This weekend has been all about nourishing my soul. Chilled to the bone, exhausted from a marathon of teaching and desperate to unwind, I dove into cooking the way some might dive into Supta Baddha Konasana. The choice of what to make was simple: it was, without a doubt, a chicken pot pie kind of weekend. The ultimate comfort food, I found solace in puffed pastry and the krama (step-by-step) of making this classic dish. It's beyond divine and will make you warm and fuzzy all over.
3 yukon gold potatoes (or a bag of the small, bite-sized potatoes)
puffed pastry (I love Dufour, which you can find at Whole Foods)
Defrost the puffed pastry at room temperature for an hour or two. You can cut the pastry to cover individual ovenproof bowls, or you can use the entire sheet to top a baking dish. Flour your working surface and your rolling pin and roll out the pastry so it's large enough to hang over the sides and stick to your serving piece. (Note: If the pastry feels gooey or starts to stick despite the flour, don't panic. It just needs to chill in the refrigerator for a little bit.) Brush off any excess flour and set aside the pastry on a parchment-lined baking sheet. Prepare an egg wash (whisk one egg and a splash of milk). Chill the the pastry and egg wash in the refrigerator while you're cooking the filling.
Preheat your oven to 400 degrees.
Bring a large pot of water to boil and add the whole chicken. It'll take about 20-30 minutes to cook. In the meantime, sauté the chopped onion in 5 T of butter for approximately 10 minutes. Add your cut potatoes and carrots (as many carrots as you'd like) and cook between 10-15 minutes. Deglaze the pan with 1/2 cup of cognac (the smell will make your soul sing). 5 T of flour will coat your vegetables and thicken the sauce. Add 2 cups of chicken stock and 1 cup of milk. Bring to a boil.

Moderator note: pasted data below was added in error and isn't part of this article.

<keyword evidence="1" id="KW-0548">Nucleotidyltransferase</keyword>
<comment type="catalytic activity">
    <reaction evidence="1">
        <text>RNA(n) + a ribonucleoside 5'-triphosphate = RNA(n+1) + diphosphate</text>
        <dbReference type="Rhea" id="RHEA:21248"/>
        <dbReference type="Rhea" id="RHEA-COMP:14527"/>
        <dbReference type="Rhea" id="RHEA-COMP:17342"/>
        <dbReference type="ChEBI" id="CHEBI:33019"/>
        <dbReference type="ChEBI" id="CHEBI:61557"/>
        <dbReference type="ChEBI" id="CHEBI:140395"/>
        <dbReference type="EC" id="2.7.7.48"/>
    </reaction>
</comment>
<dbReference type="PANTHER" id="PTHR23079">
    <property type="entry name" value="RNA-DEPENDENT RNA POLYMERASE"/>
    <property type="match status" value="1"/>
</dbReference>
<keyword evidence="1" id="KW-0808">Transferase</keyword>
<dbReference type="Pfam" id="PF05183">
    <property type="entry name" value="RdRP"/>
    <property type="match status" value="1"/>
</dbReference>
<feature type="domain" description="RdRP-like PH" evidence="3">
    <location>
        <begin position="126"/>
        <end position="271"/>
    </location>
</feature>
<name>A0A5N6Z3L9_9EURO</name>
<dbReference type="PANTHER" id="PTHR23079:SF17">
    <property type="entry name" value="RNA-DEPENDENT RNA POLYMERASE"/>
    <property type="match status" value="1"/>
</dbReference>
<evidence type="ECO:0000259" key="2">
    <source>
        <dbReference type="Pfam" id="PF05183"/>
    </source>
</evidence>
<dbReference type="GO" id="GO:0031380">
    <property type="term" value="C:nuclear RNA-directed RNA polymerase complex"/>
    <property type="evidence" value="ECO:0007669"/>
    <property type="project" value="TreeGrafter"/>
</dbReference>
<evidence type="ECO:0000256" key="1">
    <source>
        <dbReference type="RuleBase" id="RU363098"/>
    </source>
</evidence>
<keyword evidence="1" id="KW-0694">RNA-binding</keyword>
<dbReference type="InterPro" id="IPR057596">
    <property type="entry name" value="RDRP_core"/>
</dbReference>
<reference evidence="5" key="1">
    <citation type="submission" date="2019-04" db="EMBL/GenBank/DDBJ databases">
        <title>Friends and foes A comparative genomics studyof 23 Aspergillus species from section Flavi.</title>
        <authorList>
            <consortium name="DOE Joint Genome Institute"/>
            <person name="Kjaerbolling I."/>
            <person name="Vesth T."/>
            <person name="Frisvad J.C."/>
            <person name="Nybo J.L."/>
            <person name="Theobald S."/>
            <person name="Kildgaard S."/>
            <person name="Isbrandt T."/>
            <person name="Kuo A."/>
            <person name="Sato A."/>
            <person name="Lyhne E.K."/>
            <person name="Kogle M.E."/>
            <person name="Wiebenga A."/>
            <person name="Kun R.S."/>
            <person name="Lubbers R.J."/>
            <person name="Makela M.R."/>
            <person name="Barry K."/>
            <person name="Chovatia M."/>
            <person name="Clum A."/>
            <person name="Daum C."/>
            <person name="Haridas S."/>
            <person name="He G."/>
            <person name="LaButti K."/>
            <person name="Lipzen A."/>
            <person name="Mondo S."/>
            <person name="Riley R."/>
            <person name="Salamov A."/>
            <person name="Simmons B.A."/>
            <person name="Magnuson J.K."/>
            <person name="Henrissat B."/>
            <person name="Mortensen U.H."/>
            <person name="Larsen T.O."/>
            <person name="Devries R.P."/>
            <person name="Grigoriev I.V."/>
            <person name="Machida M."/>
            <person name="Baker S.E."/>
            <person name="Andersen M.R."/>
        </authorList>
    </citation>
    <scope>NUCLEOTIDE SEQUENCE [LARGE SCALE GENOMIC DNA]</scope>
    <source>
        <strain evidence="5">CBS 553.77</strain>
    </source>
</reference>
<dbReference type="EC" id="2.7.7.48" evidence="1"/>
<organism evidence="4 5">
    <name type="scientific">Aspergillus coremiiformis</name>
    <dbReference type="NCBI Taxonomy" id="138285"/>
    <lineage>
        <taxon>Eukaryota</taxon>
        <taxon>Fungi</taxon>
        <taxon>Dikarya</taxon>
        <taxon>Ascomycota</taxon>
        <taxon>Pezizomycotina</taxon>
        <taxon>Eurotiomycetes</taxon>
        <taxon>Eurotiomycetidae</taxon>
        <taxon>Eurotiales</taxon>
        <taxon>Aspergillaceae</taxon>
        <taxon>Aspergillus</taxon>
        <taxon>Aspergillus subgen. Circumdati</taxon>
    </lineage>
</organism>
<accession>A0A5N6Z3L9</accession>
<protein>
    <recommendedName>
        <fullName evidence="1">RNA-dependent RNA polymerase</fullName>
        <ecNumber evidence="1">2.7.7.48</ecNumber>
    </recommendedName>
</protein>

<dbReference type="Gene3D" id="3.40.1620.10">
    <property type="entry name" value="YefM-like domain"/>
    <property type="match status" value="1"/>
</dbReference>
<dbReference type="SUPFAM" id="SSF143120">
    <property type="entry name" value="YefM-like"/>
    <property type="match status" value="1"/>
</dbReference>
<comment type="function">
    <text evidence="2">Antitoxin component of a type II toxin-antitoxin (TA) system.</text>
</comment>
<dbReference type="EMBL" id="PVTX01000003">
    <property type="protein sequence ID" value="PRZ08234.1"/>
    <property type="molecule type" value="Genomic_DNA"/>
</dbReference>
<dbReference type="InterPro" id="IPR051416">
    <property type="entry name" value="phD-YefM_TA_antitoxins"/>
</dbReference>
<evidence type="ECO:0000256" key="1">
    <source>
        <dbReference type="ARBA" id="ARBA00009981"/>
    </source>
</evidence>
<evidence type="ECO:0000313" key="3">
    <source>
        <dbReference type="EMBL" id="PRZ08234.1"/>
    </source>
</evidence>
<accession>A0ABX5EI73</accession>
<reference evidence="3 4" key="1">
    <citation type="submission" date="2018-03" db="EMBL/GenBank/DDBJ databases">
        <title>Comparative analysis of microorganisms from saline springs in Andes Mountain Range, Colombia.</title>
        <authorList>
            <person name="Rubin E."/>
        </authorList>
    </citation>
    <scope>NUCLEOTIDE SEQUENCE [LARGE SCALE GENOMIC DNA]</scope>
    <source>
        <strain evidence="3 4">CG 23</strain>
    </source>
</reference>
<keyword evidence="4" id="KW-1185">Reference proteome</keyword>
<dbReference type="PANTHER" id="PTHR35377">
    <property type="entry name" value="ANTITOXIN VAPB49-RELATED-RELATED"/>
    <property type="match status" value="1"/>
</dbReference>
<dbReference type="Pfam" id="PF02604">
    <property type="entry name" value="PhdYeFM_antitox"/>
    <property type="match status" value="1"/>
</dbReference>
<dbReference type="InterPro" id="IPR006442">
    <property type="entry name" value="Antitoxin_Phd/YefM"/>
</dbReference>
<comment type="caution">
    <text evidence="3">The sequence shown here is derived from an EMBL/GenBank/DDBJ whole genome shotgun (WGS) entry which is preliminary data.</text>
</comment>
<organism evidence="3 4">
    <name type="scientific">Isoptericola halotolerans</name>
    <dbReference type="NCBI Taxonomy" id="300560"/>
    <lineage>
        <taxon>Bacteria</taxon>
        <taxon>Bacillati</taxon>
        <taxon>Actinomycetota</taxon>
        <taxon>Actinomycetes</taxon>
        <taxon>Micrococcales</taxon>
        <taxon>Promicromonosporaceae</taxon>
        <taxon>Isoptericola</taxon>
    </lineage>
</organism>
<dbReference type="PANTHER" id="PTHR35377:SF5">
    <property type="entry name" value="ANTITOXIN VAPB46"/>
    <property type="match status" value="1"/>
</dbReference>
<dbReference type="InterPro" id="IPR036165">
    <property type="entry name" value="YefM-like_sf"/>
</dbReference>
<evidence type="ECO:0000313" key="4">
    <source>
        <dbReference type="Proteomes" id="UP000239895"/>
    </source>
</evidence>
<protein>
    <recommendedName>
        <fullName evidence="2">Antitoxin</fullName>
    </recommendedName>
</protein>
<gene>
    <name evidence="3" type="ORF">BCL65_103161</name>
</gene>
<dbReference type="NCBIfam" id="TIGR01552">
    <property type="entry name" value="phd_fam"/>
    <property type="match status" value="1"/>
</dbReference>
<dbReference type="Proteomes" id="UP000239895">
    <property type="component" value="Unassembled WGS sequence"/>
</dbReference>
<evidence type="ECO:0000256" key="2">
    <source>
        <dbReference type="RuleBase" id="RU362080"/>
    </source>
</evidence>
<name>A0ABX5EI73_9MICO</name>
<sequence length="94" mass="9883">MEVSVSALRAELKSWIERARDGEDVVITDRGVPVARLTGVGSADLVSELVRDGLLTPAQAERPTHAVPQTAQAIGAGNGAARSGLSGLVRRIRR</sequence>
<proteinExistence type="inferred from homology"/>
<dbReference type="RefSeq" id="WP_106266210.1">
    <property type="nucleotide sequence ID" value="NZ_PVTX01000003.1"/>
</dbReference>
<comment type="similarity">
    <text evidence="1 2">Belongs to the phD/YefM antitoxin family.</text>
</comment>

At this point your chicken should be cooked. Carefully remove it from the water and let it cool enough so you can pull it apart into big, hearty pieces. Add the chicken to the pot of boiling goodness. Lower the heat to a simmer and add thyme, salt and pepper to taste.
The last step requires efficiency and speed, so know what you're getting yourself into before you start. Pour the filling into your chosen serving piece, right up to the edge (so your pastry will have something to rest on). Using a brush (or your finger), paint a 1-inch layer of egg wash (your glue) onto the perimeter of your pastry. Cut a hole in the center to allow the steam to escape. You have to work quickly because the pastry needs to be cold in order to puff. This is not the time to check your email; practice restraint. Cover the bowls or baking dish with the pastry, using your fingers to adhere it to the sides. Brush the top with the remaining egg wash and pop it into the oven. Bake for 30 minutes, or until it's puffed and golden brown.
Recipe inspired by Martha Stewart.